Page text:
In summary

This plan is a disingenuous double standard; we do not see the same ban suggested for other organizations that proclaim strong positions on policing in America.

By Marshall E. McClain, Los Angeles

Marshall E. McClain is president and CEO of the Airport Peace Officers Association.

Re “Proposal to prohibit police unions from funding district attorney campaigns doesn’t go far enough”; Commentary, June 5, 2020

On June 1, a coalition of current and former elected prosecutors sent a letter calling on the California State Bar to prohibit police and law enforcement unions from contributing to campaigns of prosecutors who are running for election within their jurisdictions. These district attorneys and prosecutors of California say that police union contributions are made only with the goal of currying favor from the prosecutors to protect bad behavior by officers. This is a disingenuous double standard. We do not see the same ban suggested for Black Lives Matter or the American Conservative Union Foundation, both of which proclaim strong positions on policing in America. 

As the president of Los Angeles Airport Peace Officers Association, we find it offensive that police unions are singled out to curb our First Amendment rights by suggesting we should be banned from contributing to any elected office holders – most notably prosecutor positions. LAAPOA’s members and I do believe that as citizens and as specialized police in the nation’s second busiest airport, where we are on the front lines of safety and security at LAX and Van Nuys, we have the right and perhaps the obligation to be active citizens in elections.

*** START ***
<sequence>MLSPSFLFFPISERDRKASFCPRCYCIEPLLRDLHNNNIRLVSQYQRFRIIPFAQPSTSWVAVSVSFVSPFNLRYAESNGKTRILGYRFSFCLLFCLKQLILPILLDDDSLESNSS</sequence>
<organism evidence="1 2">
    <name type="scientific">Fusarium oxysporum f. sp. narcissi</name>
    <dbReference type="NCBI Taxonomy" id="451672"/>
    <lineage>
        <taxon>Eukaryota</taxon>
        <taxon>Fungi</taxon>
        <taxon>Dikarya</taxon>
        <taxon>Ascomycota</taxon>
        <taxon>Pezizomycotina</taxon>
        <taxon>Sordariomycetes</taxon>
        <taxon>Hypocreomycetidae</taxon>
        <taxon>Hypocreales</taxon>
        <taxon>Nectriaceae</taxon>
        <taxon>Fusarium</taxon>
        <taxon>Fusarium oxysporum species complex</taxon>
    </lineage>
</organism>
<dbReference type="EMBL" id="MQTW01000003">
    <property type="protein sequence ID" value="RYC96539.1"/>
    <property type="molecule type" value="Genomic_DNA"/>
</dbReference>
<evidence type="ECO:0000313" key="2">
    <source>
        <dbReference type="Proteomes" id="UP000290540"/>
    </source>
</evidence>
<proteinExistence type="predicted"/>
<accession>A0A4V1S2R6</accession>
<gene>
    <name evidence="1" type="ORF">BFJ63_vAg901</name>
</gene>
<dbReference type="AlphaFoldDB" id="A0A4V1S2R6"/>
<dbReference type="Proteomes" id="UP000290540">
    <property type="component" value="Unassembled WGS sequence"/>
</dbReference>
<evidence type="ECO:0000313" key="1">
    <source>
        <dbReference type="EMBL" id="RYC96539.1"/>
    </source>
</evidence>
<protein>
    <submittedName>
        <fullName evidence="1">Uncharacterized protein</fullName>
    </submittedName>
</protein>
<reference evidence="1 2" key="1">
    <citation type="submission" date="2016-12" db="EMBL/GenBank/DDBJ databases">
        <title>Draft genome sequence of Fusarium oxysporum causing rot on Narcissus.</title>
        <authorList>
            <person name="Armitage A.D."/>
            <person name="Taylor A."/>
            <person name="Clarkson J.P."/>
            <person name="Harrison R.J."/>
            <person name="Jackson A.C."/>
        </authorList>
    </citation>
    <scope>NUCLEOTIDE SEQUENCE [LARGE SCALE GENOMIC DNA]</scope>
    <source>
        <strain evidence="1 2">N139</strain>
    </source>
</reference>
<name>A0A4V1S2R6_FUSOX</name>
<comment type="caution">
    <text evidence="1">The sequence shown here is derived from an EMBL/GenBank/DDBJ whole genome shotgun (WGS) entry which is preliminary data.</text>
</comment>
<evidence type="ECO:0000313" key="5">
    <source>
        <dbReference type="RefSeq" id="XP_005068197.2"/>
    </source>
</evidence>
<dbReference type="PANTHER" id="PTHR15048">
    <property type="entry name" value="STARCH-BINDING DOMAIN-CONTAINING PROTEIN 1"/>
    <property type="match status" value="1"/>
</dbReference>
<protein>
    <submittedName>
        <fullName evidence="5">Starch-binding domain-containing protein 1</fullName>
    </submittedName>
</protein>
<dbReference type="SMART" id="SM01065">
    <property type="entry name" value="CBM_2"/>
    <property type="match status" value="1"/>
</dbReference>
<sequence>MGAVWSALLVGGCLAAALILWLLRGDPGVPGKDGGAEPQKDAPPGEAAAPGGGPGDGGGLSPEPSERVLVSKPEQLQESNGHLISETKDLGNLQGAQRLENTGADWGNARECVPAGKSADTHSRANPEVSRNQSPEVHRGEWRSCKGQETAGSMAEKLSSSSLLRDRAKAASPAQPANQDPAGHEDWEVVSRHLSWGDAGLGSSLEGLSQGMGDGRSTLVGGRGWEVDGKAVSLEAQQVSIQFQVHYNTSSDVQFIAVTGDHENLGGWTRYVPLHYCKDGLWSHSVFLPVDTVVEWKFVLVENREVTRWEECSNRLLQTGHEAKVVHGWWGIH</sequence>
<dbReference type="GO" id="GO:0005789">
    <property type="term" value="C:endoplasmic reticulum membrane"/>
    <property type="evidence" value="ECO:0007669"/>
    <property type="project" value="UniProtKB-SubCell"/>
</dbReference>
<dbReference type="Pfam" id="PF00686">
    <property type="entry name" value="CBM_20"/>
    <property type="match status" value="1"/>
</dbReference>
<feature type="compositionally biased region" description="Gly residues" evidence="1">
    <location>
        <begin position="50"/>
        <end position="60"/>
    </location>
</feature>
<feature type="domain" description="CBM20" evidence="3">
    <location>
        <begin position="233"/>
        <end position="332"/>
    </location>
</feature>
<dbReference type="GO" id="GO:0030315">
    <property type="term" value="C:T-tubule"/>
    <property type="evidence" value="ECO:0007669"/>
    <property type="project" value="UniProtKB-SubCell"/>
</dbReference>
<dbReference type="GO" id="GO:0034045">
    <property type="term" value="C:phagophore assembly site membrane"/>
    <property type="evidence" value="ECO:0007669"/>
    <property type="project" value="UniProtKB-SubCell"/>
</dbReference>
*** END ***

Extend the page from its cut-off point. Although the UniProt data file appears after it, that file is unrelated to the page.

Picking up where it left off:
Disallowing these contributions from police unions is a clear attempt to silence our collective voice on who represents our community in different levels of government, and, again, is a violation of our First Amendment rights. Under the U.S. Supreme Court ruling on the Citizens United case, unions can spend the money on materials in support of, or in opposition to, a candidate for office, much like any individual can. A move to ban our participation in the electoral process would only disenfranchise LAAPOA’s majority-minority police force in a time when our country is reckoning with policing and racial divisions in our politics. It is necessary that our voice be heard and considered at all levels of government, just as those voices who criticize us are. 

LAAPOA does seek an active role in the outcomes we want to see in our community and nation, and being able to participate in the political process is an important way to be part of the conversation where everyone’s voice is considered. To pick and choose who can be part of the political process does not represent the values our country created to uphold equal participation for all citizens. 

We want to hear from you

Want to submit a guest commentary or reaction to an article we wrote? You can find our submission guidelines here. Please contact Gary Reed with any commentary questions: gary@calmatters.org, (916) 234-3081.